Cancer patients may also change their lifestyles to avoid sun exposure and UV radiation. This may leave them feeling isolated or cause them anxiety. As well as being more cautious, treatments such as radiation can make the skin more sensitive, and patients should keep the area out of direct sun for up to 12 months.
The financial implications of melanoma add to the stress
It is estimated that 60% of cancer patients face financial stress following a diagnosis. However, there is help available if you know where to look.
Cancer treatment may affect your ability to work
Cancer patients will worry about how a diagnosis and treatment will affect their income and job security. They may even have anxiety about being able to continue in the same line of work. In addition, as family members often act as caregivers, they too may need to take time off of work. This can add a great deal of stress and strain on the household income, especially with the added burden of medical bills.
The side effects of treatment can also be an added difficulty when it comes time to return to work.
Speak with your financial institutions and service providers as soon as possible, and if you find you're getting into debt or unable to pay your bills, reach out to a financial counsellor. The Cancer Council also has valuable information on managing finances.
Medical expenses and medications can be costly
Expenses during melanoma diagnosis, treatment and recovery can depend on the stage your cancer has reached. Treatment may involve a single procedure, such as surgery, or multiple treatments, like chemotherapy, radiation therapy and targeted therapies. The cost of medication and specialist fees can also add to your stress.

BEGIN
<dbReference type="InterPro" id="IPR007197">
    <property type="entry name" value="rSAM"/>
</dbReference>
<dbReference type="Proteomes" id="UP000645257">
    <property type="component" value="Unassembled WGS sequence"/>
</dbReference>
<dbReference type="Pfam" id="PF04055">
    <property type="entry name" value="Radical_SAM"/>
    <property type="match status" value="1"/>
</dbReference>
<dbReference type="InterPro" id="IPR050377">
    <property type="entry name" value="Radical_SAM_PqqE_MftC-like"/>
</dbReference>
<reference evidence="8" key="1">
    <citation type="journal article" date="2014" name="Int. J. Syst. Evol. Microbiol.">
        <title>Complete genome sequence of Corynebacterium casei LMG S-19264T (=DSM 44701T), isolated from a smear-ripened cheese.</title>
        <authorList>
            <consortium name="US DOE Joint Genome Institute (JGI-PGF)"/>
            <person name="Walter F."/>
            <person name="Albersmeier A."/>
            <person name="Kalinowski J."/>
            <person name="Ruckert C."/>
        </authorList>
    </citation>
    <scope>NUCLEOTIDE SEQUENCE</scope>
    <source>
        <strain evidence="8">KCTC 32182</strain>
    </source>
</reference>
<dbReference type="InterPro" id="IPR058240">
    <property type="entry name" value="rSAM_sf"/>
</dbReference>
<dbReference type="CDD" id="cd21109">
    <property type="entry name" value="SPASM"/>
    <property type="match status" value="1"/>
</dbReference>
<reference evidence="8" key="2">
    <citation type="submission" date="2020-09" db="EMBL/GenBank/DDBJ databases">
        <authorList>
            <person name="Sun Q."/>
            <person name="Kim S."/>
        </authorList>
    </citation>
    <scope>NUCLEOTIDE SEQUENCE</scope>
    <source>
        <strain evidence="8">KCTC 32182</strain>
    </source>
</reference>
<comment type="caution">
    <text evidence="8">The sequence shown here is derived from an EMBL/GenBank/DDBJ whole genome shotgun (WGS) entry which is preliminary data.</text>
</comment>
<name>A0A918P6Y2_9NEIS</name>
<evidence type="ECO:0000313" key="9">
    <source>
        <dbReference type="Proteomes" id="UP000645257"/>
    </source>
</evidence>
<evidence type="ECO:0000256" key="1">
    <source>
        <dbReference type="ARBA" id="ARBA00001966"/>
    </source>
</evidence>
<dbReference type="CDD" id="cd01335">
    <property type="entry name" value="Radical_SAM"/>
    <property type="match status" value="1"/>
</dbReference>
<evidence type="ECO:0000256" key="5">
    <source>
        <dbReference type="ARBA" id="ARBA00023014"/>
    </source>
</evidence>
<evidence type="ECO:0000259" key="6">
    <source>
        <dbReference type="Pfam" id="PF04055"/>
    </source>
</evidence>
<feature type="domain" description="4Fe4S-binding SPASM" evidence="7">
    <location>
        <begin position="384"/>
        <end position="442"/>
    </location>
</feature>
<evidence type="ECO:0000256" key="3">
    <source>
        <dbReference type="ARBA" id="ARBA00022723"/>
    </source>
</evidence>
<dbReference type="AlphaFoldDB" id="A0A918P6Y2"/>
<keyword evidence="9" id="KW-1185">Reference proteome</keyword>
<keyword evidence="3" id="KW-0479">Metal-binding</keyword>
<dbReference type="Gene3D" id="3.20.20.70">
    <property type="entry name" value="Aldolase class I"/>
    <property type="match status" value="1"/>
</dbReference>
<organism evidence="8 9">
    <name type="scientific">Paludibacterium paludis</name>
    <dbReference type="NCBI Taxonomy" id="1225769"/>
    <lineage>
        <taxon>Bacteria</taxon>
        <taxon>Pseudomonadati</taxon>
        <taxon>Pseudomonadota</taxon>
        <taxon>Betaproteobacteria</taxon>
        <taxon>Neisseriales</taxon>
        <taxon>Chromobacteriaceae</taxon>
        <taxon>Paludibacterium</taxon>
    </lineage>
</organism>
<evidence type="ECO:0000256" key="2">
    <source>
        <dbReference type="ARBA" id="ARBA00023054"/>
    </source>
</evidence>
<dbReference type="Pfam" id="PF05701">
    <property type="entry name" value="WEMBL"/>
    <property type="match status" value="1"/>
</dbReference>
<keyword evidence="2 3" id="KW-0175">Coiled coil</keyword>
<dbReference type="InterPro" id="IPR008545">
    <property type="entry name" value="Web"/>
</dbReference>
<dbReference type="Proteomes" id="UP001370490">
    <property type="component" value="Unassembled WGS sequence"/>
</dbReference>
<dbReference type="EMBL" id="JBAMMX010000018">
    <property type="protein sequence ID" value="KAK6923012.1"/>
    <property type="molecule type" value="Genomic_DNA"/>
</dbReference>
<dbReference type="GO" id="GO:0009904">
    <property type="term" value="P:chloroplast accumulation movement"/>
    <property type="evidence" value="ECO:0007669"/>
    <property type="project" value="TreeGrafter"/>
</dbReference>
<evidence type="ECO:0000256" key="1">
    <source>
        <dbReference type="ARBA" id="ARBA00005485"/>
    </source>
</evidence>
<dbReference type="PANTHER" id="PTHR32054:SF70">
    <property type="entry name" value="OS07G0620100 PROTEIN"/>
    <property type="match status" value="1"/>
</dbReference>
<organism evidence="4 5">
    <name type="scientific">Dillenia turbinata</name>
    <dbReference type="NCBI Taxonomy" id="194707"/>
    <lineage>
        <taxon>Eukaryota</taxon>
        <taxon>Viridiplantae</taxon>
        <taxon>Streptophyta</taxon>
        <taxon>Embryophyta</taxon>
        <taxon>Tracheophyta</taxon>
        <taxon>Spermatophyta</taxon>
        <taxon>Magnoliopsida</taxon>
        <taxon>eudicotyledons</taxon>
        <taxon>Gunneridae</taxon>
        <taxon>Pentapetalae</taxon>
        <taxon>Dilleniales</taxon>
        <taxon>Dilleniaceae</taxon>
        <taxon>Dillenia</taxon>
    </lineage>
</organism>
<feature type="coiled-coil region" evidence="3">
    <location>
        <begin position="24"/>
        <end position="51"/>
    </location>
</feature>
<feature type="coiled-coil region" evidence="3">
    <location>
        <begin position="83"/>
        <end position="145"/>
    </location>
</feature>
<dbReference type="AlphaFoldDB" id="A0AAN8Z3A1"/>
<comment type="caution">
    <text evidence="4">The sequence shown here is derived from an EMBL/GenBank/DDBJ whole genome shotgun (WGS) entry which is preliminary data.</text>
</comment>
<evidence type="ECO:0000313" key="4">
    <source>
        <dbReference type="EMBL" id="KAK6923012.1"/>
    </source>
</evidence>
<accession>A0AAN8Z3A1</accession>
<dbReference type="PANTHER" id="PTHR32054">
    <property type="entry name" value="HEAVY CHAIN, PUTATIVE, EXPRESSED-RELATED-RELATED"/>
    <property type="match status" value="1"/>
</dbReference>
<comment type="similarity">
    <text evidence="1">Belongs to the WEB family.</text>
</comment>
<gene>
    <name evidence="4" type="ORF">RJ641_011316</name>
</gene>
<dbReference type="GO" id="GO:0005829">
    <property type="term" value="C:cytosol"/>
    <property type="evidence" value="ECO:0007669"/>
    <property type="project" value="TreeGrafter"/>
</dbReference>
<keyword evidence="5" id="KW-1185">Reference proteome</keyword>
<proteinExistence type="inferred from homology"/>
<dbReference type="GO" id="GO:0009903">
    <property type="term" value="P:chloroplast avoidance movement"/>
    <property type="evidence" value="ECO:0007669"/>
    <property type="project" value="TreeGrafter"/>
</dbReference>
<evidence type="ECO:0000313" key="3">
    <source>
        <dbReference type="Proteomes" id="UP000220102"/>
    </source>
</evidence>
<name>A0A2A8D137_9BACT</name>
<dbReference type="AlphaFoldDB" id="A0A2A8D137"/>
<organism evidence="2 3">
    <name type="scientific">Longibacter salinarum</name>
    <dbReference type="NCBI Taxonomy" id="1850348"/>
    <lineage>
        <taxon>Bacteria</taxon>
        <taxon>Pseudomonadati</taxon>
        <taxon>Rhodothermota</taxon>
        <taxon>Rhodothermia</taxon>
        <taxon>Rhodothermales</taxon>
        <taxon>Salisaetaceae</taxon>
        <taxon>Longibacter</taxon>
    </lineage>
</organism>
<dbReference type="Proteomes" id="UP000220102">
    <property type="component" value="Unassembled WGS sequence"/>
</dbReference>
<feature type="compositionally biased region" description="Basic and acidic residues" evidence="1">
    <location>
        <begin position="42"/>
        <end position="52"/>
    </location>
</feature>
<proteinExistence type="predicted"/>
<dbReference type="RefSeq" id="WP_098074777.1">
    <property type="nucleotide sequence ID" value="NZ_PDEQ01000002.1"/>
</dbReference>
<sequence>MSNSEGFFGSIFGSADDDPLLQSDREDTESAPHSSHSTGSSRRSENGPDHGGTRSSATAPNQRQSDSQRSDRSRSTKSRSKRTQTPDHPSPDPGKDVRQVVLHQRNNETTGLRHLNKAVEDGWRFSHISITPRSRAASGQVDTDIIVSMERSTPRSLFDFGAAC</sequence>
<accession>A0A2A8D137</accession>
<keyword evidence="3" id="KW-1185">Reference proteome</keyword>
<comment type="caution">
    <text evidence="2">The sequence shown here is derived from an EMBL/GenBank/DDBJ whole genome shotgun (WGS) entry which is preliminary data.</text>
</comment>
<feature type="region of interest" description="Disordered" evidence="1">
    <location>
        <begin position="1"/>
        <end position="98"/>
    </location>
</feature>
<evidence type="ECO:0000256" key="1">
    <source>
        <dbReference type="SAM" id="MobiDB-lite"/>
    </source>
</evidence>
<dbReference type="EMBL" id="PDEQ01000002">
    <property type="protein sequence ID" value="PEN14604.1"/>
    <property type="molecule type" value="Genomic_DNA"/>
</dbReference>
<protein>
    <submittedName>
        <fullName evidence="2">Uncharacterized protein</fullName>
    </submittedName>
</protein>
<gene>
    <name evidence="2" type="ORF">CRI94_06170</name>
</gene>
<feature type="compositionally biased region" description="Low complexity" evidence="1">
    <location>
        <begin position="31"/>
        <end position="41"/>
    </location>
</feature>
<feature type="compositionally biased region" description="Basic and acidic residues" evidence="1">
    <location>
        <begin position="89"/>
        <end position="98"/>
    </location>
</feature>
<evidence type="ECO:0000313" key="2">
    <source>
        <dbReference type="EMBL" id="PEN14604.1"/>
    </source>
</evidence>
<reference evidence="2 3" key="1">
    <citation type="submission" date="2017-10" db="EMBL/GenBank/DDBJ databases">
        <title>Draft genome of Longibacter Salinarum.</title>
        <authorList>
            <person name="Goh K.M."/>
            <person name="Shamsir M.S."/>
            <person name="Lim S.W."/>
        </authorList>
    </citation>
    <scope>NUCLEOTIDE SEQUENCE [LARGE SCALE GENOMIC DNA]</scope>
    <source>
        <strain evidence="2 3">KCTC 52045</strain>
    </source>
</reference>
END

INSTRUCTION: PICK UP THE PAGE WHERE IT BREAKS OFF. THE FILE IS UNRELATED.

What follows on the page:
Speak with your doctor, a hospital social worker, superannuation company (to see if you have income protection insurance attached to your policy) or reach out to your insurance company to get some support as you work through treatment.
You may need to travel for cancer treatment
If your cancer requires specialised treatment, you may have to travel as not all hospitals will offer the treatment you need. For example, if you live in regional Australia, you may need to organise your own travel and accommodation close to a hospital in a larger city.
In some cases, the Cancer Council may be able to assist you with transport and accommodation bills, so reach out to them if you need assistance.
Seek help for the whole family for your cancer
Treating melanoma is not just about putting your physical health first; it's also about recognising when you or those you love need mental health support. Using the resources available to you to support your financial and mental well-being can help mitigate some of the challenges associated with the impact of melanoma.
Seek psychological help if you need it. Speak to your doctor about where you can seek this support. You may find joining a cancer support group in your area a helpful first step, or you may prefer to contact the Cancer Council for practical and emotional support.
Encourage your family members, colleagues and friends to undergo regular skin checks and take prevention against skin cancers. SunDoctors skin cancer clinics offer thorough prevention, diagnosis, treatment and management of skin cancers. All doctors at our clinics have completed extra training in skin cancer treatment and management and are highly experienced in skin cancer diagnosis. Call 13 SKIN (13 75 46) to make an appointment at a clinic near you.